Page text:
universal yardstick of valve capacity. So useful has Cv
become, that practically all discussions of valve design
and characteristics or flow behavior now employ this
coefficient.
through a given flow restriction with a pressure drop of
one psi. For example, a control valve that has a maximum
flow coefficient, Cv, of 12 has an effective port area in the
full open position such that it passes 12 gpm of water with
one psi pressure drop. Basically, it is a capacity index
upon which the engineer can rapidly and accurately
estimate the required size of a restriction in any fluid
system.
By definition, the valve flow coefficient, Cv, is the number
of U. S. gallons per minute of water that will pass
Operating Conditions
The selection of a correct valve size, as determined by
formula, is always premised on the assumption of full
knowledge of the actual flowing conditions. Frequently,
one or more of these conditions is arbitrarily assumed. It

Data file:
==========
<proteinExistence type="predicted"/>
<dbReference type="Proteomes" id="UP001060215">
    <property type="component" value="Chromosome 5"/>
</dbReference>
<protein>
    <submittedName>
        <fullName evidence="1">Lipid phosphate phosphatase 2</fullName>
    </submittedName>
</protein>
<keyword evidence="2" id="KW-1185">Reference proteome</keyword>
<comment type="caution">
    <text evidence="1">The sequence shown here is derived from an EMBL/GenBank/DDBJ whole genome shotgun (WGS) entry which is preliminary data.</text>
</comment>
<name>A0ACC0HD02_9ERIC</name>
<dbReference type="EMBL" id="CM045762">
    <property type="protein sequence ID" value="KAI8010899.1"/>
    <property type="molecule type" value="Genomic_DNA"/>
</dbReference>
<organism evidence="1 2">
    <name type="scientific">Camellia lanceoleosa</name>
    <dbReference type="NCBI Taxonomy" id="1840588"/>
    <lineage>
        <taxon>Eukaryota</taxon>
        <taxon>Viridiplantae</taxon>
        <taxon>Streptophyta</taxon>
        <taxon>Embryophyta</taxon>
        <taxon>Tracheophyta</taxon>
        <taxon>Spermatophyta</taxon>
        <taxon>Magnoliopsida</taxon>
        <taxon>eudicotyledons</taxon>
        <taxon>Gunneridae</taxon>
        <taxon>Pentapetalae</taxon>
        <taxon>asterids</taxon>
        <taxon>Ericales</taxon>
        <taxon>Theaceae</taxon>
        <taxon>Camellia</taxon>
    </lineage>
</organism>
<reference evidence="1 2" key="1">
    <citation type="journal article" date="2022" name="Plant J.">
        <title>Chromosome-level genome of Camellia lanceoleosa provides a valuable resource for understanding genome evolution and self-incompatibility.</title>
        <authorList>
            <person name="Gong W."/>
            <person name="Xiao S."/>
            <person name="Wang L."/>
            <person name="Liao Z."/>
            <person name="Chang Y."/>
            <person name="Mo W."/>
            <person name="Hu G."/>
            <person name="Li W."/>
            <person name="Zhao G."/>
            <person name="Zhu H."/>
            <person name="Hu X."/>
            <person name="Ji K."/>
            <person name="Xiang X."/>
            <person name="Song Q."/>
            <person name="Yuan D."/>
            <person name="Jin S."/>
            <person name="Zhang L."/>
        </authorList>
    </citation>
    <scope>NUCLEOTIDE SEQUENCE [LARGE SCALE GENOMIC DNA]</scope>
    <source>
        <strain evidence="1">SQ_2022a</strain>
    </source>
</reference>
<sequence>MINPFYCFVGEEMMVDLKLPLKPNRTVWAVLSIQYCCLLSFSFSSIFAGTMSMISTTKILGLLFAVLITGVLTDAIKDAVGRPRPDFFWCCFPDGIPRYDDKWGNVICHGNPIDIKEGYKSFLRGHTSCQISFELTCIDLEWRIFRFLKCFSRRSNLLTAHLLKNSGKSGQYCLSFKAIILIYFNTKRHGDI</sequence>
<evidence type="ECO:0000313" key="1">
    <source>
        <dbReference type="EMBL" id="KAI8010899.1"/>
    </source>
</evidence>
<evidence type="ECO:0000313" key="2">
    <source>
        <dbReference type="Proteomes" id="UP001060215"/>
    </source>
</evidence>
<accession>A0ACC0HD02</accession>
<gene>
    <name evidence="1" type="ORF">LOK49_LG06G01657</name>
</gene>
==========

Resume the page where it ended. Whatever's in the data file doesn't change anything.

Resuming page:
is the evaluation of these arbitrary data that really
determines the final valve size. No formulas, only good
common sense combined with experience, can solve
this problem.
There is no substitute for good engineering
judgement. Most errors in sizing are due to incorrect
assumptions as to actual flowing conditions. Generally
speaking, the tendency is to make the valve too large to
be on the &quot;safe&quot; side (commonly referred to as
&quot;oversizing&quot;). A combination of several of these &quot;safety
factors&quot; can result in a valve so greatly oversized it tends
to be troublesome.
Specific Gravity
In the flow formulas, the specific gravity is a square root
function ; therefore, small differences in gravity have a